New App to Estimate Yields from Vineyards

In Education

Talking to any serious wine drinker will reveal that they probably have a favorite vineyard from which they acquire their bottles. However, when it comes to smaller vineyards in hard-to-ex grow areas, the actual output of the vineyard might be hard to predict. Now, plant scientists and engineers from the Cornell University have developed a way to get out of this predicament. The team has created an app to help grape farmers accurately predict their crops’ yield months earlier.

How the app works

The farmers would only need to use a smartphone to record each grapevine. But, first, they would need to walk around all their crops at night to gather the necessary data. Then, the growers will upload the recorded videos to a server that will process the information for them. Researchers explain that these servers use computer vision to improve vineyard produce estimates, which humans don’t do well.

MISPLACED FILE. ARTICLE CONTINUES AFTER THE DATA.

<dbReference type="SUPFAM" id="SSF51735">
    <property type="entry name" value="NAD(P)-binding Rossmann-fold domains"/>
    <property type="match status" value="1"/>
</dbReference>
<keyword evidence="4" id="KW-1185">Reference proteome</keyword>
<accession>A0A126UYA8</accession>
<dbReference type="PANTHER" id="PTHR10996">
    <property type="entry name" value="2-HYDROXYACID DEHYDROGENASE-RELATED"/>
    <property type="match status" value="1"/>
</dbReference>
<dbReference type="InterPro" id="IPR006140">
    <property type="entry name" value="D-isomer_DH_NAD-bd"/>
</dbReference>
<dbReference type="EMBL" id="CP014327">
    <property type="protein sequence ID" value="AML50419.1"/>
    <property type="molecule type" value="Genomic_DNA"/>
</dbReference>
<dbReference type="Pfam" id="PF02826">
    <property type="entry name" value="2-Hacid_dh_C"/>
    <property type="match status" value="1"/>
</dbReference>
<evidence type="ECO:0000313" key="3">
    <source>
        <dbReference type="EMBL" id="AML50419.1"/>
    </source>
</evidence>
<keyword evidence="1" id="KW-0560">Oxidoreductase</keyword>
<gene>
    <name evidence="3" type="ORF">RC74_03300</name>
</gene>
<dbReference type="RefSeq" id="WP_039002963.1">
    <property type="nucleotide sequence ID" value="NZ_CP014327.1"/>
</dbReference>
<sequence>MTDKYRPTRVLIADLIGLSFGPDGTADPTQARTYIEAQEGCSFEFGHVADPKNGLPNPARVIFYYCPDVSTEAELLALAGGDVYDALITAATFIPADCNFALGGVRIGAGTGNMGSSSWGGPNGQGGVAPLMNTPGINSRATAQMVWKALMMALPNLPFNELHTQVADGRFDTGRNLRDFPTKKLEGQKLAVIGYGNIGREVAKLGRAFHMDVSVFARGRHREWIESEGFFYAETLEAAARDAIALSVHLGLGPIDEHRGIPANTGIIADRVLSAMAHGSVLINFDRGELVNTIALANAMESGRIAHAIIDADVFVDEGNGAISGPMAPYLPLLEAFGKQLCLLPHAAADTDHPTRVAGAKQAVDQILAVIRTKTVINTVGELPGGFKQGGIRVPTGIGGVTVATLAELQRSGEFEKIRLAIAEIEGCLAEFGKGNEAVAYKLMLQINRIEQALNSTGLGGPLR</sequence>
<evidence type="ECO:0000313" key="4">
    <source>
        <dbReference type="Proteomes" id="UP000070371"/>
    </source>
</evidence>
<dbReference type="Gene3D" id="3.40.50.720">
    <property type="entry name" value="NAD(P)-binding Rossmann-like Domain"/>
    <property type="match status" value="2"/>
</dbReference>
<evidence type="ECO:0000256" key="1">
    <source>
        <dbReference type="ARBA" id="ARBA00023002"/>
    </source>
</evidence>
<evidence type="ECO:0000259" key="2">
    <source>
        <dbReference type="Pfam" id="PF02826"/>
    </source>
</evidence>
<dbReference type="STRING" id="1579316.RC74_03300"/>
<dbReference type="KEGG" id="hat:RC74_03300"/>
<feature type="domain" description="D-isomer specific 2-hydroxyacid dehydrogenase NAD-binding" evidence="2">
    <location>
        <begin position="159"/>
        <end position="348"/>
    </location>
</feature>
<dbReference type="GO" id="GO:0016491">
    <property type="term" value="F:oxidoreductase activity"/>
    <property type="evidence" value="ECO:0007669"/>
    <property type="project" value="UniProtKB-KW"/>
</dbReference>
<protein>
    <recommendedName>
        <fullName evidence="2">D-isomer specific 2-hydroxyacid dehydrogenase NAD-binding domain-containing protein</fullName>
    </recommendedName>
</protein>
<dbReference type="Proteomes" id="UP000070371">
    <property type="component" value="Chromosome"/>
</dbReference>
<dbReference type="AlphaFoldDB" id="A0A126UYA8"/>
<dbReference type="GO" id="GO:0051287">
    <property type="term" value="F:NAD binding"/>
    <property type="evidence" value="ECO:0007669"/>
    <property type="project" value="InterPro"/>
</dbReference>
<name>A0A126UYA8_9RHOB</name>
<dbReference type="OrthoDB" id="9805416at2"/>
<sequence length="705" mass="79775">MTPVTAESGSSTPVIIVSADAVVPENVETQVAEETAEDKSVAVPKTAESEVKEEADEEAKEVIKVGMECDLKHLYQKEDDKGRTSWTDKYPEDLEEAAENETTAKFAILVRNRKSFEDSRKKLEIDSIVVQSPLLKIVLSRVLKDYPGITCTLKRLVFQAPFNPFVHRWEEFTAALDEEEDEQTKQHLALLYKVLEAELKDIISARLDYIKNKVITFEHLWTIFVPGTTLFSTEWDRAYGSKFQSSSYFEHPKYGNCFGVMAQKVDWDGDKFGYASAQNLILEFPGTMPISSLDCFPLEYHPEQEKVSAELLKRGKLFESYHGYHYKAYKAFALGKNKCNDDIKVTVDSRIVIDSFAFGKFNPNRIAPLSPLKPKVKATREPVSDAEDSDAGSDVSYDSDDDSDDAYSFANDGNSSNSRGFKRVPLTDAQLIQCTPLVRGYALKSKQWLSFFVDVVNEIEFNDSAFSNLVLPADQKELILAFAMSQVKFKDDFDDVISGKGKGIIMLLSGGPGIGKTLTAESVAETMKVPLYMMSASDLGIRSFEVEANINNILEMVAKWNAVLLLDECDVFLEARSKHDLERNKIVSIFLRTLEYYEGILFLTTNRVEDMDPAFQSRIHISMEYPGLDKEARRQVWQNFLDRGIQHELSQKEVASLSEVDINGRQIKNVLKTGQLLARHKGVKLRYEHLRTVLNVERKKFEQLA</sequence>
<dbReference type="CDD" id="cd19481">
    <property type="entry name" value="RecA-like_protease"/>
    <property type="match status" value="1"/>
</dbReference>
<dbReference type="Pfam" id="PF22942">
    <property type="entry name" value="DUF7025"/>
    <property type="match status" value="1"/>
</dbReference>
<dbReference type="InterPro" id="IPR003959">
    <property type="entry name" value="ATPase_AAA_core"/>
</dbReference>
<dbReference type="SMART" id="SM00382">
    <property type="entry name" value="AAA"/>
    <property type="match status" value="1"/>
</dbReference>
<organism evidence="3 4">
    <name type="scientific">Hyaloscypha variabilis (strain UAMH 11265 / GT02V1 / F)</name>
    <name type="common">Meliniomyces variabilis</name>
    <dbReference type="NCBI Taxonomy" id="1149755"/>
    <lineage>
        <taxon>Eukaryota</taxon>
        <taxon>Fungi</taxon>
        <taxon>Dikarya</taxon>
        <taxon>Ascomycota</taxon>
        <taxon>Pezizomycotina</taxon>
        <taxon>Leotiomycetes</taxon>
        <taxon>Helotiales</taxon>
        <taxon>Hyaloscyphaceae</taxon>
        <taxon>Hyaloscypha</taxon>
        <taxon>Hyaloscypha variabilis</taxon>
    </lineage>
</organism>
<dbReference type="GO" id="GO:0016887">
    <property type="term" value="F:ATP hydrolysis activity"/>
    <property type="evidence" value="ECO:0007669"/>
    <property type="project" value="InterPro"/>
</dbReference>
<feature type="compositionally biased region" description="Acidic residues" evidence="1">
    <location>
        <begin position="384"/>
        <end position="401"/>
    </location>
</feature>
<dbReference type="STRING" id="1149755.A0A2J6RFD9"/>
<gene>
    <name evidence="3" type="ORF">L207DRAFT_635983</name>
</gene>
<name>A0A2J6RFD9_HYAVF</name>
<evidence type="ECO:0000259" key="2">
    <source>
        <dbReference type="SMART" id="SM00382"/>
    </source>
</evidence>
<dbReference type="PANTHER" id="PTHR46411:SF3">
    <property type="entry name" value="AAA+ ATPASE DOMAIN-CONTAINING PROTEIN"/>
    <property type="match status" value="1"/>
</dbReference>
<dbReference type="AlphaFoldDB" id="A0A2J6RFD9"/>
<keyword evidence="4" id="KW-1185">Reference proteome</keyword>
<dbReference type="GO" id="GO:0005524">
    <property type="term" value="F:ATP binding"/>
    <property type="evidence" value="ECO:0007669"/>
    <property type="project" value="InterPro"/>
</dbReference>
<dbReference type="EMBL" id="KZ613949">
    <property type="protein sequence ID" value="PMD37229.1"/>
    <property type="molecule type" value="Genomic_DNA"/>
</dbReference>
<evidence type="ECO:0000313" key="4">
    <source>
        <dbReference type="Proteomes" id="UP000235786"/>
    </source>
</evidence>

Traditional methods require workers to go through grape clusters, counting them by hand. Thus, the workers could only count a small portion of the vineyard, which would then be magnified mathematically to develop the vineyard statistics. Despite being tedious and expensive, this method still generates error rates of up to 24%. However, the team from Cornell is confident that their app will cut that number by half.

Kirstin Petersen, an assistant professor at Cornell, explains that the app could be a game-changer for small and medium-sized vineyards in the Northeast.

The researchers say the most significant difference with their app is that it counts each vine the same way. When the workers are counting, the accuracy of predictions depends on the accuracy of the counting individuals. In an experiment on four vines with 320 clusters, hand counts only gave estimates between 237 and 309.

Terrible predictions

In actual vineyards, the workers only count the clusters in a few rows and then multiply the results to estimate the whole vineyard. This only worsens an inaccurate count.

The new app, on the other hand, properly records each vine before making a complete estimate. Thus, although the computer is not without its flaws, it has closer numbers, leading to better predictions.

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